Di Carlo's sacking on March 7, the day after the disastrous home defeat to a Cesena side who'd been ineffective on the road all season, changed little. His replacement, Alberto Cavasin, immediately tinkered with the side, bringing along his favourite 3-5-2 which he sometimes adapted to 3-4-1-2 then turned to 4-4-2 late in the season. You could say none of this mattered, though. Tactics and substitutions seemed less important than spirit, and while Samp battled and fought their way through the first part of matches, as soon as opponents scored you could see heads drop and the body language get worse.
Nothing you could point out on the tactical side can explain what went on during those excruciatingly painful home matches in March, April and May. Missed penalties, fluffed goal chances, mis-kicked clearances, and the wrong type of spirit. The last time Samp were leading a game all season came against Bologna on February 13, and there was one curious effect of the negative attitude that gripped the side every time it went behind: actual effort was never lacking, but it was often channelled in the wrong direction, resulting in the Genovese version of headless chickens running around with attitude but little discipline. The goal that effectively sent Samp down, for example, was scored by Palermo on a three-on-one break late in the game when the Blucerchiati were throwing everything but one of Garrone's oil derricks into the visitors' penalty area. One clearance, one missed tackle in midfield and Abel Hernandez and Mauricio Pinilla were able to finish them off.
By that time, Genoa, the team across town had already made its changes and benefitted from them. Gian Piero Gasperini, the coach, had been sacked on November 7 and replaced by Davide Ballardini, a silent, pragmatic type who made things safer at the back by going from a three-man to a four-man defence - he had the players for that, of course - and steering the side to a comfortable position despite the January sale of defender Andrea Ranocchia to Inter. The move, which boosted the club's coffers, was countered by the arrival of Antonio Floro Flores from Udinese, who ended up scoring an impressive ten goals in the second half of the season and forming an excellent partnership with Argentinean Rodrigo Palacio.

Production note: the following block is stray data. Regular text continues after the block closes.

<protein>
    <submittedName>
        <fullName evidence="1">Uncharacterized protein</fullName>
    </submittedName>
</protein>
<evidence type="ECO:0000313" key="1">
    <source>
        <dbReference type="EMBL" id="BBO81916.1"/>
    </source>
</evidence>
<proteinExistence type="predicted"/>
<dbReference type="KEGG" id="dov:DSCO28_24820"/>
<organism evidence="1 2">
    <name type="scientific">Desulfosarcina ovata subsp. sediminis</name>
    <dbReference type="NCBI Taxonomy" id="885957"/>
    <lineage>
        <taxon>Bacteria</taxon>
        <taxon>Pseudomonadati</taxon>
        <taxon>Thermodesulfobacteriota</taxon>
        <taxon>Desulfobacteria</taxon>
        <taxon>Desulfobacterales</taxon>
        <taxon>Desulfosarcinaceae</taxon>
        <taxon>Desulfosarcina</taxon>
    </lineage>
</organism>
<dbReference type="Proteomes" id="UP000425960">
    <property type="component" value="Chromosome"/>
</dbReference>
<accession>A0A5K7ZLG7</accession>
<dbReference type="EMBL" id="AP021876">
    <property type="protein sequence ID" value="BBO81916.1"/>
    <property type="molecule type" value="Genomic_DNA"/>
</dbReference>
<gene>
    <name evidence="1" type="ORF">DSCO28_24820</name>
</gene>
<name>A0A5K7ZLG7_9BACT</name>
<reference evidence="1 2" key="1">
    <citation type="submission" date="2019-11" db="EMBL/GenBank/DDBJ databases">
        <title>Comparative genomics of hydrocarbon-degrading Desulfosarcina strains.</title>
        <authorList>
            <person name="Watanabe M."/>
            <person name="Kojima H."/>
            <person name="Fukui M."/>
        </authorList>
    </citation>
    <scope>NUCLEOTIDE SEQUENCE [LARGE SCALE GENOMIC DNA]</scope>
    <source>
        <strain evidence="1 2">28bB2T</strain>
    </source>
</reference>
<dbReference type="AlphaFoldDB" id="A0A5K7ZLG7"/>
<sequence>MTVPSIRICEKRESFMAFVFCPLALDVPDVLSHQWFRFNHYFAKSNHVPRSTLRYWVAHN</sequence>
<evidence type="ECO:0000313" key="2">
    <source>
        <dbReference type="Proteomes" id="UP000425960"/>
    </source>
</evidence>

One of those goals helped determine Samp's fate. Genoa played Samp at home on May 8 in a match that was always going to be controversial, but really blew up late. Floro Flores scored in first-half injury time, then Nicola Pozzi equalised 21 minutes into the second half. At that point, Samp seemed to be ready to raise their game and push for a winner, and Genoa appeared tired. This irritated some of their fans, who'd already had mixed feelings when Genoa, beating Brescia and Lecce in successive weeks, had indirectly helped Samp's chances of staying up.
In a crescendo of booing and discomfort for the home side, who were down to ten men after Giandomenico Mesto had been sent off in the first minute of added time, Mauro Boselli, the little-used Argentinean striker on loan from Wigan, collected a long pass inside the Samp penalty area, turned and fired a low shot in the far corner for a 97th-minute derby winner. You could at once hear the Genoa fans' anger turn into delight and the air leaving their opponents' deflated tires and lungs.
That contentious evening in Genoa was probably when Samp's fate was really sealed. The "too good to go down" syndrome will now dissolve as soon as the rebuilding takes place. As Edoardo Garrone, the son of the owner, said, it's time now for some house-cleaning.
A new sporting director, Pasquale Sensibile, has already been hired, but his current side, Novara, are still involved in the Serie B play-offs so he's not allowed to talk to Sampdoria players yet. He has hinted, though, that Palombo, Pozzi and Daniele Gastaldello may be on higher wages than a Serie B club can afford and this may lead to their exit, while most of the loanees wouldn't have been invited back even if Samp had somehow managed to stay up. In addition, the value of young players like Andrea Poli and the less-rated Daniele Dessena has decreased after an indifferent season and the club may have to settle for less for them, if they're sold, while out-of-contract Reto Ziegler has already rejoined former sporting director Beppe Marotta at Juventus.
Cavasin was not retained, and Samp have apparently lined up Gianluca Atzori, a 40-year old former player who was not given enough time at Catania last year and has now brilliantly led Reggina to the Serie B playoffs. Reggina's opponents in the two-legged semi-finals? Sensibile's Novara. Interesting.